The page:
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Our History: Featured Alumni/ae: Harrison, David A., III, 1941

Over the decades our graduates have developed distinguished careers as justices, members of Congress, ambassadors, educators, business people, and community leaders in many fields. This site features some of those late graduates.

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David A. Harrison III

Attorney, Reynolds & Company; University of Virginia benefactor

David A. Harrison III was born in 1916 in Virginia, the son of an attorney. He attended Episcopal High School in Alexandria, Virginia and received his undergraduate and law degrees from the University of Virginia, in 1939 and 1941 respectively.  He served in the U.S. Army during World War II and attained the rank of Captain. He spent his career at White & Case, where he specialized in corporate law, and Reynolds & Company in New York City, where he became a partner. Harrison retired to Flowerdew Hundred Farm in Prince George County to pursue his love of farming and to devote time to the architectural excavations on Flowerdew, which date back to 1617. The Harrisons established the Flowerdew Hundred Foundation to oversee the archaeological studies and promote education through museum and site tours on the farm.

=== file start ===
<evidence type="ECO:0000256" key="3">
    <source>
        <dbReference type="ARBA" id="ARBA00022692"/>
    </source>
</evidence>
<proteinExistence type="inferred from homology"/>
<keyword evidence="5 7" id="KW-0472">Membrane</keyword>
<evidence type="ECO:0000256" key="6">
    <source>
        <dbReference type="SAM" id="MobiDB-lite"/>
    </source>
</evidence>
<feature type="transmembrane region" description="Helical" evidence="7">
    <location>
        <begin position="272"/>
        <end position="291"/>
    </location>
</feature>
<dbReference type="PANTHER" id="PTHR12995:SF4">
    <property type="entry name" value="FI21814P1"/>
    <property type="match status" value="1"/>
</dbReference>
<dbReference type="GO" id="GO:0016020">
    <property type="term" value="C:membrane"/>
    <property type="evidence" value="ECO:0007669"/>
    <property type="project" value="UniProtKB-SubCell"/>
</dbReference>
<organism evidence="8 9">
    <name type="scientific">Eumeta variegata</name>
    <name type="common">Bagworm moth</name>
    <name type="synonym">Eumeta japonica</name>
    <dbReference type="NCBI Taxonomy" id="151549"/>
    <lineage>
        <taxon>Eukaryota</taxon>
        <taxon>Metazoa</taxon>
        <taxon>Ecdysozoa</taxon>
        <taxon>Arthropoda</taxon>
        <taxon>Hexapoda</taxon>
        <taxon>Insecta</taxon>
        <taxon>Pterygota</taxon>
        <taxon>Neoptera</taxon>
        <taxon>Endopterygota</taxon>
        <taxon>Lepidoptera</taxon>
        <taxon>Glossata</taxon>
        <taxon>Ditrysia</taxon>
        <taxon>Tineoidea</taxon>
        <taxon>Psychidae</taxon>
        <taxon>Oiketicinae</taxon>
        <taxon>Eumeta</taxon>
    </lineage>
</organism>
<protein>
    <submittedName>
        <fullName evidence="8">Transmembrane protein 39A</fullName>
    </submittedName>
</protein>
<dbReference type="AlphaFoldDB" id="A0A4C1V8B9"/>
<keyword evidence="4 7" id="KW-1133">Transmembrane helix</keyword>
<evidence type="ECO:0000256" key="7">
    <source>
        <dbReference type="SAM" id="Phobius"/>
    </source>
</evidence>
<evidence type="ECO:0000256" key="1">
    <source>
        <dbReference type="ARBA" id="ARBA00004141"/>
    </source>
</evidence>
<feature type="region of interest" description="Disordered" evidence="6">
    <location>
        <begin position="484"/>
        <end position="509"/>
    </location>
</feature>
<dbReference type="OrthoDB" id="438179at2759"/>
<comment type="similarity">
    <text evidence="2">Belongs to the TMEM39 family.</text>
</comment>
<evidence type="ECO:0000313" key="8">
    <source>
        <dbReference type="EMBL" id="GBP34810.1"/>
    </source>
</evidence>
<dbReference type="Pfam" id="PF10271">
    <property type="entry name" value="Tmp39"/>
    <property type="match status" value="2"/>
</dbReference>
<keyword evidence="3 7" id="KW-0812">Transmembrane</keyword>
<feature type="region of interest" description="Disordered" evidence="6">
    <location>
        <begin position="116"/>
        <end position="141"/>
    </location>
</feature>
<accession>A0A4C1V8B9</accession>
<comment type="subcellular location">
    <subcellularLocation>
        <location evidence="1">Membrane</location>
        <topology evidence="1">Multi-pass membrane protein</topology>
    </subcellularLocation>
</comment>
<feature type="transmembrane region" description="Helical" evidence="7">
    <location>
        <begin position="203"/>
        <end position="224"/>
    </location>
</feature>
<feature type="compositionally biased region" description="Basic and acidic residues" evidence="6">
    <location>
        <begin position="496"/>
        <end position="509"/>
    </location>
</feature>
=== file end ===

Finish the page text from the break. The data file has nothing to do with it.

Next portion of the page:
Harrison was closely affiliated with the University of Virginia: he was a trustee of the Law School Foundation, a member of the Alumni Association Board of Managers, and a member of both the University and the Law School campaign executive committees. Mr. and Mrs. Harrison endowed professorships in law, medicine, and archaeology, and the David A. Harrison Awards for Undergraduate Research, which are given annually. Harrison died in 2002, having donated in excess of $150 million to the university. University President John Casteen III said of Harrison: “David Harrison’s generosity has made its imprint on the University in ways both profound and long-lasting. Through this forward-looking gift, he has strengthened immeasurably the schools and programs that were always closest to his heart—law, medicine, athletics, and the study of our nation and its people.” The Law School grounds, the field of Scott Stadium, and the Mary and David Harrison Institute for American History, Literature, and Culture are all named in his honor as one of UVA’s most generous donors. 
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